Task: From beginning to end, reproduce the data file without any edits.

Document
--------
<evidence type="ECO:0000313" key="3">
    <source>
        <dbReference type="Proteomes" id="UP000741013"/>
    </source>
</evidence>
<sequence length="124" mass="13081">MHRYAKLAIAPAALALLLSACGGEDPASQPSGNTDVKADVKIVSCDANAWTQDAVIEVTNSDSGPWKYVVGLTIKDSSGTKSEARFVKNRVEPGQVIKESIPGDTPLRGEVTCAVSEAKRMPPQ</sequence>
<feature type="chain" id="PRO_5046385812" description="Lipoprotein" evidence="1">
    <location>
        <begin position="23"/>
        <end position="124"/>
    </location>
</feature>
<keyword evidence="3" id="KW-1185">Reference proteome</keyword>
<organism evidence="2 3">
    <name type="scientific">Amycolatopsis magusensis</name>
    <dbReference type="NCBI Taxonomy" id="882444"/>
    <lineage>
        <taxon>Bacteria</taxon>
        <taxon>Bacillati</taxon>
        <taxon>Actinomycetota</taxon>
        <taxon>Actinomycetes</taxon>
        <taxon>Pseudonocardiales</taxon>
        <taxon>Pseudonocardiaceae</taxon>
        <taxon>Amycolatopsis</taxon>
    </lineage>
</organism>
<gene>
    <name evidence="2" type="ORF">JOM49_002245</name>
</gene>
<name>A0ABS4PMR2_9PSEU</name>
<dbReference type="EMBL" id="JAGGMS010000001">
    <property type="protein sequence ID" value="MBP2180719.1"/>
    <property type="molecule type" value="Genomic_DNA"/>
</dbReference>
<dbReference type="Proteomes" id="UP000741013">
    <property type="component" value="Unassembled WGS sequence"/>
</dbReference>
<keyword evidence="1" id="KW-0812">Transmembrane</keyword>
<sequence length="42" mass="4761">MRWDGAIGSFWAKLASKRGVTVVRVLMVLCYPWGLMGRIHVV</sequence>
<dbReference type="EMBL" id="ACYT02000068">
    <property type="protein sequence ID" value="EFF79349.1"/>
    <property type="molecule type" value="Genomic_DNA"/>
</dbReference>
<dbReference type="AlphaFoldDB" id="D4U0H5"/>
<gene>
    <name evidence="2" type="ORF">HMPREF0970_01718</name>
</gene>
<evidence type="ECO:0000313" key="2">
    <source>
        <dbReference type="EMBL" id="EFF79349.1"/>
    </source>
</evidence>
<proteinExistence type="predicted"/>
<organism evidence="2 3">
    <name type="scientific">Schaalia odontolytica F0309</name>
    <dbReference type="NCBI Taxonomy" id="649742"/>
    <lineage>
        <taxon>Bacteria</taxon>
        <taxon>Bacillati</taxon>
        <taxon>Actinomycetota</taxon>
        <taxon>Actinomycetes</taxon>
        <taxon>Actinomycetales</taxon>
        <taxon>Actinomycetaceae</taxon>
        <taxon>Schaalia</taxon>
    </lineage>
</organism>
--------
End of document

<evidence type="ECO:0000313" key="3">
    <source>
        <dbReference type="Proteomes" id="UP000741013"/>
    </source>
</evidence>
<sequence length="124" mass="13081">MHRYAKLAIAPAALALLLSACGGEDPASQPSGNTDVKADVKIVSCDANAWTQDAVIEVTNSDSGPWKYVVGLTIKDSSGTKSEARFVKNRVEPGQVIKESIPGDTPLRGEVTCAVSEAKRMPPQ</sequence>
<feature type="chain" id="PRO_5046385812" description="Lipoprotein" evidence="1">
    <location>
        <begin position="23"/>
        <end position="124"/>
    </location>
</feature>
<keyword evidence="3" id="KW-1185">Reference proteome</keyword>
<organism evidence="2 3">
    <name type="scientific">Amycolatopsis magusensis</name>
    <dbReference type="NCBI Taxonomy" id="882444"/>
    <lineage>
        <taxon>Bacteria</taxon>
        <taxon>Bacillati</taxon>
        <taxon>Actinomycetota</taxon>
        <taxon>Actinomycetes</taxon>
        <taxon>Pseudonocardiales</taxon>
        <taxon>Pseudonocardiaceae</taxon>
        <taxon>Amycolatopsis</taxon>
    </lineage>
</organism>
<gene>
    <name evidence="2" type="ORF">JOM49_002245</name>
</gene>
<name>A0ABS4PMR2_9PSEU</name>
<dbReference type="EMBL" id="JAGGMS010000001">
    <property type="protein sequence ID" value="MBP2180719.1"/>
    <property type="molecule type" value="Genomic_DNA"/>
</dbReference>
<dbReference type="Proteomes" id="UP000741013">
    <property type="component" value="Unassembled WGS sequence"/>
</dbReference>
<keyword evidence="1" id="KW-0812">Transmembrane</keyword>
<sequence length="42" mass="4761">MRWDGAIGSFWAKLASKRGVTVVRVLMVLCYPWGLMGRIHVV</sequence>
<dbReference type="EMBL" id="ACYT02000068">
    <property type="protein sequence ID" value="EFF79349.1"/>
    <property type="molecule type" value="Genomic_DNA"/>
</dbReference>
<dbReference type="AlphaFoldDB" id="D4U0H5"/>
<gene>
    <name evidence="2" type="ORF">HMPREF0970_01718</name>
</gene>
<evidence type="ECO:0000313" key="2">
    <source>
        <dbReference type="EMBL" id="EFF79349.1"/>
    </source>
</evidence>
<proteinExistence type="predicted"/>
<organism evidence="2 3">
    <name type="scientific">Schaalia odontolytica F0309</name>
    <dbReference type="NCBI Taxonomy" id="649742"/>
    <lineage>
        <taxon>Bacteria</taxon>
        <taxon>Bacillati</taxon>
        <taxon>Actinomycetota</taxon>
        <taxon>Actinomycetes</taxon>
        <taxon>Actinomycetales</taxon>
        <taxon>Actinomycetaceae</taxon>
        <taxon>Schaalia</taxon>
    </lineage>
</organism>